Brooklyn Community Foundation Awards $2 Million in 2015 to Nonprofits Empowering Borough’s Vulnerable Youth

Monday, November 23, 2015
Brooklyn Community Foundation Awards $2 Million in 2015 to Nonprofits Empowering Borough’s Vulnerable Youth
Brooklyn Community Foundation is pleased to announce 54 new grants from its cornerstone "Invest in Youth" initiative, bringing total funding for programs serving Brooklyn youth to over $2 million in 2015.
The Foundation, the first and only dedicated to New York City’s largest borough, launched Invest in Youth in May with a 10-year, $25 million commitment to improving social and economic opportunities and outcomes for 16- to 24-year-olds, particularly young people of color.
The initiative stems directly from the Foundation’s 2014 community engagement project, Brooklyn Insights, which involved conversations with nearly 1,000 Brooklynites on challenges in their communities and where they see promise for change. The top concern across neighborhoods was the future of young people, and the need to address intersecting issues including neighborhood-based opportunity, the criminal justice system, immigrant communities, and racial inequity.
Almost half a million Brooklyn residents are between the ages of 16 and 24—more than 35% of whom live below the federal poverty line. Over 40% of Brooklynites are foreign-born and half of all households’ speak a language other than English. In some neighborhoods, nearly 40% of youth are not in school and not working. Citywide, one in four incarcerated youth come from just six Brooklyn neighborhoods.
“We believe that by investing heavily in Brooklyn’s youth we are investing in a better future for Brooklyn—one that is vastly more equitable and offers more opportunity for all,” said Brooklyn Community Foundation President and CEO Cecilia Clarke. “Right now, half a million young people are utterly disconnected from Brooklyn’s growing prosperity and influence. But we can change that by elevating our most vulnerable youth and helping them realize their own potential to lead our borough forward. Through Invest in Youth, outstanding frontline nonprofits across Brooklyn are getting the vital support needed to bring about true change for our communities.”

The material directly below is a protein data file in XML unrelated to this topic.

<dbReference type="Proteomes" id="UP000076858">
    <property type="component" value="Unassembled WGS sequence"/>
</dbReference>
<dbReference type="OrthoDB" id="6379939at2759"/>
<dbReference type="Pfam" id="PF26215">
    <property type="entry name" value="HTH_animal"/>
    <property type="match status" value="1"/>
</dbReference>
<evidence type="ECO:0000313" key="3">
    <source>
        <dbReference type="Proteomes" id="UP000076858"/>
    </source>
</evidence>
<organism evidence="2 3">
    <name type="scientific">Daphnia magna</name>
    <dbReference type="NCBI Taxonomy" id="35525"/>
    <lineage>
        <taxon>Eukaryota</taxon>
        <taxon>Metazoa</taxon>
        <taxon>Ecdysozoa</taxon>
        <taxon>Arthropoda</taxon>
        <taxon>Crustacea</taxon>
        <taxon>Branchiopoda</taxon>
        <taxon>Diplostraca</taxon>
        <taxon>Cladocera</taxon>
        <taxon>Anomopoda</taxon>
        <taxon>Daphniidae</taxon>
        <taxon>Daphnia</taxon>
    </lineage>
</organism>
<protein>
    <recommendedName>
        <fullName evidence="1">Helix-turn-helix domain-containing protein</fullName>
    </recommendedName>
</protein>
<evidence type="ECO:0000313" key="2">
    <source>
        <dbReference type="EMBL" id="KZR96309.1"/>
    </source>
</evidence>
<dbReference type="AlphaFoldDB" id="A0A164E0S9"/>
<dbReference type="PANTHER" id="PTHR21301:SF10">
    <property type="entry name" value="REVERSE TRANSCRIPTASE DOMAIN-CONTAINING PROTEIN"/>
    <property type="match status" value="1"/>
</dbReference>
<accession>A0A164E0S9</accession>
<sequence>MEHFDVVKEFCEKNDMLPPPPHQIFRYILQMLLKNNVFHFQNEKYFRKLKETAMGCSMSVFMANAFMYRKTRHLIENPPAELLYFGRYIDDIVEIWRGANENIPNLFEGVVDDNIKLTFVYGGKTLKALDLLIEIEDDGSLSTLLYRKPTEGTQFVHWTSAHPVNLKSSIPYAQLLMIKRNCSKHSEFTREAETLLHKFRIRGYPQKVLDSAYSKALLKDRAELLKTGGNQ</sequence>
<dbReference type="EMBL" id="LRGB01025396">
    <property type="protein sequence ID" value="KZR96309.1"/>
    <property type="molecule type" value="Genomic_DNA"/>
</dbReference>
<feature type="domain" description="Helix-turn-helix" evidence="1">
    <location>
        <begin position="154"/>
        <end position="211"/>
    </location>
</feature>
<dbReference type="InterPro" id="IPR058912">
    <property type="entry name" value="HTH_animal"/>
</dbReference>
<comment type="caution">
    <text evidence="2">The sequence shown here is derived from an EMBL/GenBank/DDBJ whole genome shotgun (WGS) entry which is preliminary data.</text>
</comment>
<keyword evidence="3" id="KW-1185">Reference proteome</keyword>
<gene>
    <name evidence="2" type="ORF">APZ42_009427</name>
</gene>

The 54 new grants will be distributed through the Foundation’s Invest in Youth Grantmaking Program. More than $1.54 million will support the critical service and advocacy programs of community-based nonprofits in three focus areas:
  • Youth Development & Leadership: Grants to 25 youth engagement and empowerment programs in under-resourced neighborhoods, working with marginalized population
  • Youth Justice: Grants to 14 programs addressing the school-to-prison pipeline, alternatives to arrest, and educational and work opportunities for court involved youth
  • Immigrant Youth & Families: 15 grants support legal and language services, advocacy campaigns, and leadership opportunities for immigrant youth and families across Brooklyn
The Invest in Youth Grantmaking Program is the Foundation’s largest competitive grant distribution, prioritizing support for community-based organizations led by community members.
  • 80% of grantee organizations are headquartered in Brooklyn
  • Over half of all grantees have annual operating budgets of less than $1 million
  • Grants range from $20,000 to $40,000—marking a threefold increase in the Foundation’s average grant size
  • Grants serve youth boroughwide as well as efforts directly targeting residents of 24 under-resourced neighborhoods
  • 50% of grants provide much sought-after general operating support
In addition to the $1.54 million in new grants, the Foundation previously announced $550,000 for Invest in Youth strategic initiatives. In October, the Foundation awarded $400,000 for the Brooklyn Restorative Justice Project to bring sustainable and racially just disciplinary alternatives to four Brooklyn schools starting this school year—a four-year pilot partnership with the New York City Department of Education and the Mayor’s Leadership Team on School Climate and Discipline. In June, more than $150,000 in grants supported the creation of a 10-month fellowship for 20 Brooklyn youth at Brooklyn-serving nonprofits; fellows are currently designing the Foundation’s first-ever youth-led grantmaking program which will launch next month.
2015 marks the first year of Brooklyn Community Foundation’s community-led grantmaking approach developed through the Brooklyn Insights process. Beyond Invest in Youth, the Foundation has launched two additional core initiatives: Neighborhood Strength, which promotes the leadership and decision-making of residents in local grantmaking, and Brooklyn Accelerator, which is dedicated to building the capacity and innovation of Brooklyn’s nonprofit sector as a whole.
The National Committee for Responsive Philanthropy honored the Foundation with its 2015 Impact Award in recognition of this new approach to supporting community-led change.
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